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$20M Project: Creating Acoustical Treatments from Scratch

Homeowner rejects paying for professional acoustical treatments for the theater, so the integrator has to create them. Also, woodworkers miss the mudrings.

Mark Sipe · June 22, 2012

Projects of this scale move both faster and slower. Dirt work, foundations and just getting the structure out of the ground seem to go quickly. Framing, sheetrock and paint seem to drag on and on. The final finishes like woodwork, stone, tile, custom glass and railings plod along at an almost painful speed.

It’s become a slow-motion movie with decisions being made for each foot of area covered with some of them removed and redone again and again. This client has an eye for detail, meaning nothing gets by him.

For all his volatile nature, the level of finish in the two homes I’ve worked on for him set the standard. Part of my job was to make sure we didn’t take the lowest bid and then either settle for a lesser product or later have to pay for a change order to make it right.
One of the final four integrators during the selection process was planning on doing just that, and even planning on changing the control system. Not that the change would have been lesser or the change orders wouldn’t have added to the project, I wanted to know up front, what my costs were, not the old “bid low, bill high” bidding process.

I mention this because, through the course of this project, I have come to rely and trust my subcontractors more and more. When a job like this drags out, it can sometimes be hard to get someone out to the jobsite to take care of the little things that come up. For that matter, big things can be hard to get someone’s attention. CineMagic has continually made themselves available for us whenever needed.

imageThe woodworkers missed the mud rings. (Click image to enlarge).

Creating Acoustical Treatments
We have had a few problems lately with the woodworkers missing our mud rings. How is that possible? There are three big holes in the wall, all they needed to do was cut the wood paneling to match. Instead, they cut the wood missing the holes by inches and left it as finished. Maybe I should have put an Xspot in every single opening, not just the prewire locations. We use them a lot for custom cabinetry.

The home theater acoustics was another big issue. I talked with the usual suspects of acoustical companies, thinking I was taking some burden off my sub. When the customer called them “pirates” for what I thought were reasonable bids, I went to CineMagic general manager Terry Kohler and asked what he would suggest. Much to my surprise, he wanted to jump right in and make use of the exceptional carpenters on site to build his own acoustical panels.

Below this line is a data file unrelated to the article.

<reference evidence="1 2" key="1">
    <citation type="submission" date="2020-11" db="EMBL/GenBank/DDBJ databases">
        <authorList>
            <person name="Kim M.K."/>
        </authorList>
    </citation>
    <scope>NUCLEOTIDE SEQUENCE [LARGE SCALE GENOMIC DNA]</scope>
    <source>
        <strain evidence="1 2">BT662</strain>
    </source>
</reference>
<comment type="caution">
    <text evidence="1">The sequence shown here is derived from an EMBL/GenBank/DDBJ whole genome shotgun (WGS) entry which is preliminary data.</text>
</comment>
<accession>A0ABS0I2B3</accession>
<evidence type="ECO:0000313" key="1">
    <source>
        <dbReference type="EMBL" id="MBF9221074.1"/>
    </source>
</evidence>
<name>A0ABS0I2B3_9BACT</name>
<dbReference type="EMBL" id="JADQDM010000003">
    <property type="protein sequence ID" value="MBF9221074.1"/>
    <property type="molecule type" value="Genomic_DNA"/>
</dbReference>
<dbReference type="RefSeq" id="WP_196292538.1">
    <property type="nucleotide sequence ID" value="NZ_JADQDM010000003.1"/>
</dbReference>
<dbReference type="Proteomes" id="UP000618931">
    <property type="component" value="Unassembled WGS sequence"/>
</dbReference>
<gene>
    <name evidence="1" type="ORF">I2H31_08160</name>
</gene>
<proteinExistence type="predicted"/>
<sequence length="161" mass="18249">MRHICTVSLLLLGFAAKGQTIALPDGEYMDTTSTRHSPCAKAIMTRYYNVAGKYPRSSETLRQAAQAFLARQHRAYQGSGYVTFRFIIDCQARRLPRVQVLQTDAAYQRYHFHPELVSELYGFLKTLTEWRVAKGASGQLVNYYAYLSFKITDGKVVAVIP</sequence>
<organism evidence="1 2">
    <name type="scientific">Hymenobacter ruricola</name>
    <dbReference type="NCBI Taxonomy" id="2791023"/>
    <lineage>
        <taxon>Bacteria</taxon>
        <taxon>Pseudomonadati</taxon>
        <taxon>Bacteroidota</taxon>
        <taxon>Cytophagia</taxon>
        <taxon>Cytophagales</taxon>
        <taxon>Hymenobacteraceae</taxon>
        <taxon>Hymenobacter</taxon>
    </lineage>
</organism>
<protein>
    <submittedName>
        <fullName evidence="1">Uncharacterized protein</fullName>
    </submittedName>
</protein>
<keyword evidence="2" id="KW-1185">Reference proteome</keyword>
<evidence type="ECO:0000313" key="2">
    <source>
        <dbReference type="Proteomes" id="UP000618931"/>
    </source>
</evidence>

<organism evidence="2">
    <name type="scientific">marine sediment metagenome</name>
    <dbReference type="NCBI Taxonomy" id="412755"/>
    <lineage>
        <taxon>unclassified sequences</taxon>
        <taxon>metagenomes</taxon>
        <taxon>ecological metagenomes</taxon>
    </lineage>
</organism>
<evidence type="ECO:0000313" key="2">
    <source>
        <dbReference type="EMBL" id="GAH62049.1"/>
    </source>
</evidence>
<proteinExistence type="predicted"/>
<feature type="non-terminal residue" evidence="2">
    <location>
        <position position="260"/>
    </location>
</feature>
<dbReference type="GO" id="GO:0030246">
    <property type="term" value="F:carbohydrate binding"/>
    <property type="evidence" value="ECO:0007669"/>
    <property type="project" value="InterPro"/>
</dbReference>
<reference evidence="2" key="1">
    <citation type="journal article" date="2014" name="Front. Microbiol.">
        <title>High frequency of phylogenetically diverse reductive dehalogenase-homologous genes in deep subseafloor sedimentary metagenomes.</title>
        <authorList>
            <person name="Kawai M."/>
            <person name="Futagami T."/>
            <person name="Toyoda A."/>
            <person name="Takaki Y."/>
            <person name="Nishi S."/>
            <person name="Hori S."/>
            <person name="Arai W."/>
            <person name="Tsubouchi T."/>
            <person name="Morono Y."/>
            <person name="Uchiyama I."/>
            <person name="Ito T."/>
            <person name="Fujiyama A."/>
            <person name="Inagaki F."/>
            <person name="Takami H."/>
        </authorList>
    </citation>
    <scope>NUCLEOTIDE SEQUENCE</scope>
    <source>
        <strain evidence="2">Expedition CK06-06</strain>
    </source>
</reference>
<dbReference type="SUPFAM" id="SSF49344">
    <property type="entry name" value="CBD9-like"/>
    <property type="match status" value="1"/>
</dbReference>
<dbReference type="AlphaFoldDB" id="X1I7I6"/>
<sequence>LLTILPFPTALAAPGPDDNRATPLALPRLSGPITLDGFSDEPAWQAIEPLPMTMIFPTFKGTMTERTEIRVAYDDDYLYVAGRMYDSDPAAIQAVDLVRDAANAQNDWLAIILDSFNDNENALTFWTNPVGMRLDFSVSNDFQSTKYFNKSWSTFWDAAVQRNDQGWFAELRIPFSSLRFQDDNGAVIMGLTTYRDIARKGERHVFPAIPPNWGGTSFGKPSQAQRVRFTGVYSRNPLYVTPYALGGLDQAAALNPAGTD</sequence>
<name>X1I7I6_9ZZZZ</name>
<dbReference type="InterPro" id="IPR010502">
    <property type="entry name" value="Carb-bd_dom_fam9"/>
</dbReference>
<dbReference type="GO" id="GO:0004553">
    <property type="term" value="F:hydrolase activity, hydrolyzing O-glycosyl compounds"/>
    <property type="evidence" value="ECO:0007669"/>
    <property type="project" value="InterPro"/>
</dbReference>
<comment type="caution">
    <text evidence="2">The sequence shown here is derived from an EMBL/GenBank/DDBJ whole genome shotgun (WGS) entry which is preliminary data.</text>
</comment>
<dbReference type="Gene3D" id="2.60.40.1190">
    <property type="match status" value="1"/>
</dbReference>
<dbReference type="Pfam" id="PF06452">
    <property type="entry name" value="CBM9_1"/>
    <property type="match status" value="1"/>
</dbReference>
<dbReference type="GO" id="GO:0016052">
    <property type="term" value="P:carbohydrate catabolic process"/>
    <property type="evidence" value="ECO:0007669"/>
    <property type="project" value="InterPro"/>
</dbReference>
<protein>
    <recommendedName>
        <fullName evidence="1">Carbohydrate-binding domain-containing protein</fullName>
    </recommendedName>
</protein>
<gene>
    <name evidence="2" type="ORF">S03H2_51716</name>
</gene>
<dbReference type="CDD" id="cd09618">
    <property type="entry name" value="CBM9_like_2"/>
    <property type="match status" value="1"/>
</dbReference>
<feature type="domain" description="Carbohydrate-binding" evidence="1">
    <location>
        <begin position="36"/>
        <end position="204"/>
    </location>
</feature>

For the acoustics, we needed to be concerned about absorption, reflection and diffusion. There are subtleties to these, but looking at the big picture, every room in the home needs to address these in some way to create an acceptable sound. How many rooms just get treated with all absorption only to sound like a dead, anechoic chamber? How many rooms get no treatment at all so the first reflections hit you slightly behind the original sound creating a subtle echo? 

Much the same way a movie screen has become as important as the projector, acoustical treatments are equal in importance to the speakers in a room. They can bring out the best of the speakers. They can also be stylish, covered to add to the motif and in every way make for a better theater. Working with CineMagic we have eliminated a column that would have looked cool but added nightmarish reflections to one side, designed absorption to the front of the room to pick up first reflections. Absorption, diffusion and refection to the middle with weighted diffusion to the rear wall. Bass traps were designed and engineered.

Front columns were slightly angled for proper “toe in.” The screen was designed with a slight forward lift off the front wall to allow for some kind of treatment behind it and LED lighting behind the screen for effect. Finding subcontractors that you can work with is one of the most important parts of a project, so far, so good.

Subs like this actually make these projects fun again, since I don’t have to do my job, and theirs. My goal is to find the right tradesperson for each project and then translate between the home owner/builder and contractor, ensuring we finish the last 10 percent (always the hardest part) to the client’s satisfaction. 

As the job moves towards the final months, the pressure will ramp up again, but looks like it will only be a pain, not a full-fledged heart attack.

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  About the Author

Mark has been both a commercial and residential integrator and systems engineer for over 25 years. He works with Builders, Homeowners and Architects to design and support all types of projects around the world. He is also a software developer (SalezToolz) and mad scientist/inventor (Xspot Products) all developed around what he saw as a need for the businesses he works with and supports. He has been a CEA Mark of Excellence judge the last 6 years and CE Pro Best awards Judge. Have a suggestion or a topic you want to read more about? Email Mark at

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  Article Topics

News · Media · Slideshow · Home Theater · Installation · All Topics
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